By Jesse Marx
By Chris Parker
By Jake Rossen
By Jesse Marx
By Michelle LeBow
By Alleen Brown
By Maggie LaMaack
By CP Staff
NEVA STAMPLEY'S TWO-YEAR battle to improve the way Minnesota prisons treat mentally ill inmates came to a dramatic end Monday in a Washington County Courthouse, where the Department of Corrections agreed to pay her $168,500 and to make significant policy changes. Stampley filed a wrongful death suit in 1994 after the death of her mentally ill son, Gregory, in a Stillwater prison cell ("The Lonesome Death of Greg Stampley," 2/16/94).
Stampley had a long history of schizophrenia. He had already been committed to mental institutions before a violent episode with his daughter landed him an eight-year prison sentence in 1993. In prison he deteriorated markedly; guards finally placed him in an observation cell after noticing him walking around naked and "acting and speaking bizarrely." During the next five days--while officials waited for a slot to open up at the maximum-security Oak Park Heights facility's tiny mental health unit--Stampley's condition worsened. He refused food on some occasions and, by some accounts, was denied food on others. The water was shut off in his cell. He was maced at least twice and strapped to a four-point restraint board. In his last days Stampley was seen lying on his bunk naked, growling and masturbating; he ate from the floor and drank from the toilet.
After guards found Stampley dead, a medical examiner ruled that he'd died of a perforated gastric ulcer. Warden Dennis Benson steadfastly maintained that his staff did nothing wrong; even now, Deputy Commissioner of Corrections Jim Bruton points out that the settlement of the case "indicates that the department has no admission of any wrongdoing." He emphasizes that Washington County authorities and the coroner's office determined that Stampley "died of natural causes, no negligence involved" and adds that settling the case was simply the cheapest way to go. Privately, however, officials have taken steps to make the observation cells easier to surveil, and a few employees were reportedly disciplined. There were also two investigations of the situation--one by the ombudsman's office and one by a specially appointed committee--both of which yielded criticisms of staff and DOC policies.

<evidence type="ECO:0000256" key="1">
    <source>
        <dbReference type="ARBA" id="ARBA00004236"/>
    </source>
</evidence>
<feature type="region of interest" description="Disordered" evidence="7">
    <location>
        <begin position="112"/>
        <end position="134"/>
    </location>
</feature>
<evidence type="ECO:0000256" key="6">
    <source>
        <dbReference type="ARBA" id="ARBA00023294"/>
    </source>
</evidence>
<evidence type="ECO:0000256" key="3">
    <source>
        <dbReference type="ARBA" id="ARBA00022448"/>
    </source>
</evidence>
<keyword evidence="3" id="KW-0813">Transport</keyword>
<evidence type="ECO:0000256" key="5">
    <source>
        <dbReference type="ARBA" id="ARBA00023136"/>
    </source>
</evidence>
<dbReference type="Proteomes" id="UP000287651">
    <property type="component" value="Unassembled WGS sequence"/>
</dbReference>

Neva Stampley wanted those policies changed. Though the DOC had reportedly tried to settle her lawsuit with cash for some time, she held out for new rules. On Monday, Stampley ended up with much of what she wanted. There will be an outside Mental Health Review Board to review policies and procedures, a Health Care Advisory Committee to advise the commissioner of corrections, 24-hour psychological services, a more stringent policy on use of the restraint board, added training for guards, and free phone calls for mentally ill inmates in the event of an emergency. The last provision is especially important to Stampley, since she didn't know about her son's condition until after he had died. (DOC officials now claim that some of these changes were being made irrespective of the suit.)
"It wasn't about the money," she says. "But you have to ask for the money to get them to do something. This has been hard on me. It's something I couldn't put behind me at all. I can't bring my son back, but I hope [the settlement] does something to prevent this from happening to anyone else."